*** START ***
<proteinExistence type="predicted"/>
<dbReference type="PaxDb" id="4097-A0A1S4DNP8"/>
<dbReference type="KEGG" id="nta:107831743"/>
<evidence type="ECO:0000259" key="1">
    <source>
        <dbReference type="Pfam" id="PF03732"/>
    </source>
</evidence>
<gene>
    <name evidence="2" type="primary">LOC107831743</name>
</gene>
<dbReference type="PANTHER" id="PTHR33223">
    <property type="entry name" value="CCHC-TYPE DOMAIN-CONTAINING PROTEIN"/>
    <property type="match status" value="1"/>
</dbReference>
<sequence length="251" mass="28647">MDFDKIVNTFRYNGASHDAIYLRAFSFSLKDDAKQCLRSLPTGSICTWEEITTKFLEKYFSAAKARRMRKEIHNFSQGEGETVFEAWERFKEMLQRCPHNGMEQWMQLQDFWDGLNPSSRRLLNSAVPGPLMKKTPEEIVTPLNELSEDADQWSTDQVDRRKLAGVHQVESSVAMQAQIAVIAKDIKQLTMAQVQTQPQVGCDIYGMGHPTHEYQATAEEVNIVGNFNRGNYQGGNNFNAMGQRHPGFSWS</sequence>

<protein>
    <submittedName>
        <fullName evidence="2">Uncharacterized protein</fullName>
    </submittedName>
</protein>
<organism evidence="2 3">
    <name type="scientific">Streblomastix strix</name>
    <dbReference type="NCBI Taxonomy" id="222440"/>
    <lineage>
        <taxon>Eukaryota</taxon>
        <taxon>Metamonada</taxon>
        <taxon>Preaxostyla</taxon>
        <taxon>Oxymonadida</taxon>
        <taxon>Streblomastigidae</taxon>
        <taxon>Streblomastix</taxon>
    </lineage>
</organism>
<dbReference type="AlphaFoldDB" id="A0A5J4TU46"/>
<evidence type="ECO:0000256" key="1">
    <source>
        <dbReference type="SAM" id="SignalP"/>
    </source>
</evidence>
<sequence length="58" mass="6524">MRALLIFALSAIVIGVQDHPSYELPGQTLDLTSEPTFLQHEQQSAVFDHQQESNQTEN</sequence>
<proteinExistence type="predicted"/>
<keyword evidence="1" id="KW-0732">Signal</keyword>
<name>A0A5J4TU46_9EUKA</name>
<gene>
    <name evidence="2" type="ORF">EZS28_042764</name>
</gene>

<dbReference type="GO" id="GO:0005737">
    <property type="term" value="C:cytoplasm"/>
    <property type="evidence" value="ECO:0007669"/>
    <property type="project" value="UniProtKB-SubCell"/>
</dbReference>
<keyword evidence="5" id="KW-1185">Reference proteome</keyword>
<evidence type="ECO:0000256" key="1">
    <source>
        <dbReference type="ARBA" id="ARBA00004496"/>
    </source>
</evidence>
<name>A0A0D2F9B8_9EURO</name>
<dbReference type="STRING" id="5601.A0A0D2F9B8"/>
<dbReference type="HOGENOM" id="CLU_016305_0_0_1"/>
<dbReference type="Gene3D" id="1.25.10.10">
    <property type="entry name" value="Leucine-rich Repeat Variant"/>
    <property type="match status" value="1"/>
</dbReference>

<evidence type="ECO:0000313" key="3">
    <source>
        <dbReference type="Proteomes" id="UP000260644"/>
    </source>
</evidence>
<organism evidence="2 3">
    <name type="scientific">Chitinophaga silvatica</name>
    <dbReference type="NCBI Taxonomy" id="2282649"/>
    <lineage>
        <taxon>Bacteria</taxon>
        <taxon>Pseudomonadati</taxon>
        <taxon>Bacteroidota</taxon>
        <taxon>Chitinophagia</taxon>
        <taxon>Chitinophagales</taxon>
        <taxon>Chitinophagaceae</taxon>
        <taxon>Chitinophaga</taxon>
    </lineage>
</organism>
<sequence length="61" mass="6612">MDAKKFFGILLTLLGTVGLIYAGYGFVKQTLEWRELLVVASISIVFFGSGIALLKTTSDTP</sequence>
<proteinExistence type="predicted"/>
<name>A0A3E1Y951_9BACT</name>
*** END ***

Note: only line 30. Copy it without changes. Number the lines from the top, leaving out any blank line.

        <taxon>Streblomastigidae</taxon>